The Nagoya Protocol is a landmark agreement in the international governance of biodiversity and is relevant for a variety of commercial and non-commercial sectors involved in the use and exchange of genetic resources. The Nagoya Protocol is based on the fundamental principles of access and benefit-sharing enshrined in the CBD. These principles are based on potential users of genetic resources obtaining the prior informed consent (PIC) of the country in which the genetic resource is located before accessing the resource, and negotiating and agreeing on the terms and conditions of access and use of this resource through the establishment of mutually agreed terms (MAT). This agreement includes the sharing of benefits arising from the use of the resource with the provider as a prerequisite for access to the genetic resource and its use. Conversely, countries, when acting as providers of genetic resources, should provide fair and non-arbitrary rules and procedures for access to their genetic resources. For more information on the Protocol, visit www.cbd.int/abs
 
The Convention on Biological Diversity (CBD)
Opened for signature at the Earth Summit in Rio de Janeiro in 1992, and entering into force in December 1993, the Convention on Biological Diversity is an international treaty for the conservation of biodiversity, the sustainable use of the components of biodiversity and the equitable sharing of the benefits derived from the use of genetic resources. With 193 Parties, the Convention has near universal participation among countries. The Convention seeks to address all threats to biodiversity and ecosystem services, including threats from climate change, through scientific assessments, the development of tools, incentives and processes, the transfer of technologies and good practices and the full and active involvement of relevant stakeholders including indigenous and local communities, youth, NGOs, women and the business community. The Cartagena Protocol on Biosafety is a subsidiary agreement to the Convention. It seeks to protect biological diversity from the potential risks posed by living modified organisms resulting from modern biotechnology. To date, 160 countries plus the European Union have ratified the Cartagena Protocol. The Secretariat of the Convention and its Cartagena Protocol is located in Montreal, Canada.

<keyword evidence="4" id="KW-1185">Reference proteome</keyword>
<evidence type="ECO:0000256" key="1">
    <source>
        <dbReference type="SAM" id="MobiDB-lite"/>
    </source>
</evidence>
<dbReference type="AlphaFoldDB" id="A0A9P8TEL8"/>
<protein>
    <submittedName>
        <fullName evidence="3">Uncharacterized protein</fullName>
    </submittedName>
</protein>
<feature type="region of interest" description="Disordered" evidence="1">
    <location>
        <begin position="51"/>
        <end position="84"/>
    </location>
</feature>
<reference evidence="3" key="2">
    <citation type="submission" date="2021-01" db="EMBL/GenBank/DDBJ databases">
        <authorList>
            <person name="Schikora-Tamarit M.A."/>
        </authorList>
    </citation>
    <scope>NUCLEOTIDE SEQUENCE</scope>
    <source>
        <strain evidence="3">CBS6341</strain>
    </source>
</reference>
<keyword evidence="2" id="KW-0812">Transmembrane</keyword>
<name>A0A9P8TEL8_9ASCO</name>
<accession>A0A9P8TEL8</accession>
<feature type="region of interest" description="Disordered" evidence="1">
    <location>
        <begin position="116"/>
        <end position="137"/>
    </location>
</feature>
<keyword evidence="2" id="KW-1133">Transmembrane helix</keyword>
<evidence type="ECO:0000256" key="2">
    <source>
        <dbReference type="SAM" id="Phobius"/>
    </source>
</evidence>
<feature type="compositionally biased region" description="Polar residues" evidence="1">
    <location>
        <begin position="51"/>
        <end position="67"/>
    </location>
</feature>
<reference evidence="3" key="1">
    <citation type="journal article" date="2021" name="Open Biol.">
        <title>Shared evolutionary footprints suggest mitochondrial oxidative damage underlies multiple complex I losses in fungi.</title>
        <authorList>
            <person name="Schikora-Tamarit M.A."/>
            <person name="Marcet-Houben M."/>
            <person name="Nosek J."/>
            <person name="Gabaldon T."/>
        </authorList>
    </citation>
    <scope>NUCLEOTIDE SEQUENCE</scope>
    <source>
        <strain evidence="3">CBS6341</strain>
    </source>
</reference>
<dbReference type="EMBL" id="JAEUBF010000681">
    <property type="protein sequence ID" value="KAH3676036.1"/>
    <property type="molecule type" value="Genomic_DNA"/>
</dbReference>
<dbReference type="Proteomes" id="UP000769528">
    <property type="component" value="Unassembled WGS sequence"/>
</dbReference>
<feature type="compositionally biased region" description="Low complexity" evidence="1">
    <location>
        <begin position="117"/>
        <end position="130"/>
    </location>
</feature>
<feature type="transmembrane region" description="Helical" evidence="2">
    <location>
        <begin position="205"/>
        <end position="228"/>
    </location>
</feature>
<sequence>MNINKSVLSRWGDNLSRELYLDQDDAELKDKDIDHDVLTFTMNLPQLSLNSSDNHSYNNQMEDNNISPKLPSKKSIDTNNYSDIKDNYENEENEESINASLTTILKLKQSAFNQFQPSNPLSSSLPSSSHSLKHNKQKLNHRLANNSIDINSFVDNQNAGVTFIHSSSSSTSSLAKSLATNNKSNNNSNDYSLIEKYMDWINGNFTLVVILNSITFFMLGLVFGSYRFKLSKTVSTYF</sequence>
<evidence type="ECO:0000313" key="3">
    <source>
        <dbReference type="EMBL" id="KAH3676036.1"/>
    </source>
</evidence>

For more information visit www.cbd.int
For additional information, please contact: David Ainsworth on +1 514 287 7025 or at david.ainsworth@cbd.int; or
Johan Hedlund on +1 514 287 6670 or at johan.hedlund@cbd.int.